44 1149618303 ATI Ph

At Computex ATI showcased the CrossFire X1900 multi-GPU solution in combination with Intel Core 2 Duo processors and how the setup effectively addresses both the CPU and GPU-bound scenarios producing impressive image quality and performance in games, while a single ATI GPU works to deliver realistic physics. ATI named the result boundless gaming. It is expected that AMD based setups will also surface very soon.
[Submitted by ScubaSteve]


Intel announces P965 Core 2 Duo chipset, sub-1 watt processor
ScubaSteve , Tuesday 06 June 2006 - 07:14:29 //

Taipei (Taiwan) - Intel senior vice president Anand Chandrasekher officially introduced the P965, a chipset that will be offered for various computer platforms based on Intel's upcoming Core 2 Duo E6000 processor ("Conroe"). Chandrasekher also said that Intel will be offering a new ultra-low voltage version of its current Core Duo processor, which will consume less than 1 watt on average.

There is more! Click here to see all Computex 2006 stories!

Intel is counting down the days until the launch of its new Core microarchitecture - industry sources recently suggested that Intel will introduce the desktop version Conroe on 23 July - so it's no surprise that we will be seeing lots of Core 2 Duo systems at Computex. In his opening day keynote, Chandrasekher officially announced not that much, but at least another puzzle piece of the Core 2 Duo environment.


P965, formerly code-named "Broadwater," is one chipset that will be available with Core 2 Duos; according to roadmaps recently seen by TG Daily especially with computer systems built around consumer systems and Intel's Viiv entertainment PC specification. The P965 apparently will be offered alongside the 975X chipset for "premium" systems, while mainstream computers will rely on a different 965 variant, the G965. A third 965 chipset, the Q965, will surface in business PCs and higher end desktop systems that are equipped with Core 2 E6000 and Core 2 Extreme CPUs.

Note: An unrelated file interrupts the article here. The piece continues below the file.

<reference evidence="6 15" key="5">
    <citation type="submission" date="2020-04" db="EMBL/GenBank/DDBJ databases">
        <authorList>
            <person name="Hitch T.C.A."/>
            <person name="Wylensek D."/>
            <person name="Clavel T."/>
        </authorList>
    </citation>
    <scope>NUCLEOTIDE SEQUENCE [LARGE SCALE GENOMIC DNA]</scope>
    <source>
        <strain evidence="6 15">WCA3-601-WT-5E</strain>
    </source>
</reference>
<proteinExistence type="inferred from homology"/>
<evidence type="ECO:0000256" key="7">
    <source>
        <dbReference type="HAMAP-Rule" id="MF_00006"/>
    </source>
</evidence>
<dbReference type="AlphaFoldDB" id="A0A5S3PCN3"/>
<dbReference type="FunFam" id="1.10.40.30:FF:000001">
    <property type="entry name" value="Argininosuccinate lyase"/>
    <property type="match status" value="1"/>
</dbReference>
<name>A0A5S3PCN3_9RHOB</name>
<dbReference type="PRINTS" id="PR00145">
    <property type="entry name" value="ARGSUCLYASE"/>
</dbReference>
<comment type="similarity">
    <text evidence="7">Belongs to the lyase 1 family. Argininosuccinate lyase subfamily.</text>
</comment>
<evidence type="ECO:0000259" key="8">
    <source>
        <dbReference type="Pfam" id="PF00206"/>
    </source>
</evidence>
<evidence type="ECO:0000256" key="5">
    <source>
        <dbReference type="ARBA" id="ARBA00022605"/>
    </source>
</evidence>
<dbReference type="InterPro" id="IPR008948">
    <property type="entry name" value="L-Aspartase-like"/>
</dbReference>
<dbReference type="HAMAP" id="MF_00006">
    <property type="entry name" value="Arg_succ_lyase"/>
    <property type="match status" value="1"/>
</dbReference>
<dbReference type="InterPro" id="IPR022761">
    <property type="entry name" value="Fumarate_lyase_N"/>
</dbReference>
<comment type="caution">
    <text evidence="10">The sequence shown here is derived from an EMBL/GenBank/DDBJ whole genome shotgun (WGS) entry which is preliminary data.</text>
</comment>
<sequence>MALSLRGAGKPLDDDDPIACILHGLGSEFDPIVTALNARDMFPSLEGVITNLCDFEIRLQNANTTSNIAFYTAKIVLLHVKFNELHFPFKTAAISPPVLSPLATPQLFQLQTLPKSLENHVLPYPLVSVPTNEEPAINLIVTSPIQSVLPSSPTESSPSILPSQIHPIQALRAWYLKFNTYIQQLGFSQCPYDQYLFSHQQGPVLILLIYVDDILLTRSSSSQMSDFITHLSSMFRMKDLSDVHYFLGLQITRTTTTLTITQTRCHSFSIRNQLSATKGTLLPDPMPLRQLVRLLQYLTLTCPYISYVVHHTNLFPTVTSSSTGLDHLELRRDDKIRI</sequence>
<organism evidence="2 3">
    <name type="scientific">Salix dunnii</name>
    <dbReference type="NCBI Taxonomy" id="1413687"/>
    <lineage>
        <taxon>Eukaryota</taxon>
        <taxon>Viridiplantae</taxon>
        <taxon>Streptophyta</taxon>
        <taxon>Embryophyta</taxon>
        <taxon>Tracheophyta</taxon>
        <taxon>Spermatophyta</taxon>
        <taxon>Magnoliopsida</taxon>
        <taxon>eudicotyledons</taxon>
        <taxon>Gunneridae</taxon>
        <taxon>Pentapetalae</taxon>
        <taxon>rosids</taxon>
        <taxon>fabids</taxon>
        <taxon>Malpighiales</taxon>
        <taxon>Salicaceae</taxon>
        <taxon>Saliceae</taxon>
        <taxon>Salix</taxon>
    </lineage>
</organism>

All 965 chipsets support DDR2 memory up to 800 MHz and FSB800 and FSB1066. There is a persistent rumor that the Q965 version as well as the 975X chipset will also be used in supporting FSB, but Intel has yet to confirm such statements. At this time, Intel documents distributed to partners only differentiate the Q965 by support Active Management Technology "with a circuit breaker."

Chandrasekher did not provide new information about the availability of Core 2 Duo processors, but confirmed that server, desktop and laptop processors based on the Core microarchitecture will be shipping to system builders this month, in July and August, respectively. "We are bringing a massive amount of new products and technologies to the market starting today that will change the game in terms of what technology can do for you," the executive said.

As previously reported by TG Daily, Chandrasekher also officially disclosed that Intel will introduce the Intel Core2 Extreme processor at speeds of 2.93GHz in July, and a faster 3.2GHz version later in the year.

Another official announcement was the note of a new ultra low voltage Intel Core Duo processor, which the company claims will consume just about 0.75 watts on average "while still delivering high-performing computing power." Sources told TG daily that this new processor will be named Core Duo U2500, has a clock speed of 1.06 GHz and uses 2 MB L2 cache and a 533 MHz FSB. The chip will be priced at $289 at launch sometime this summer.
[Submitted by ScubaSteve]


Monday 05 June 2006
ATI Ageia and nVidia - It's Physics
Christo [PCD] , Monday 05 June 2006 - 08:29:33 //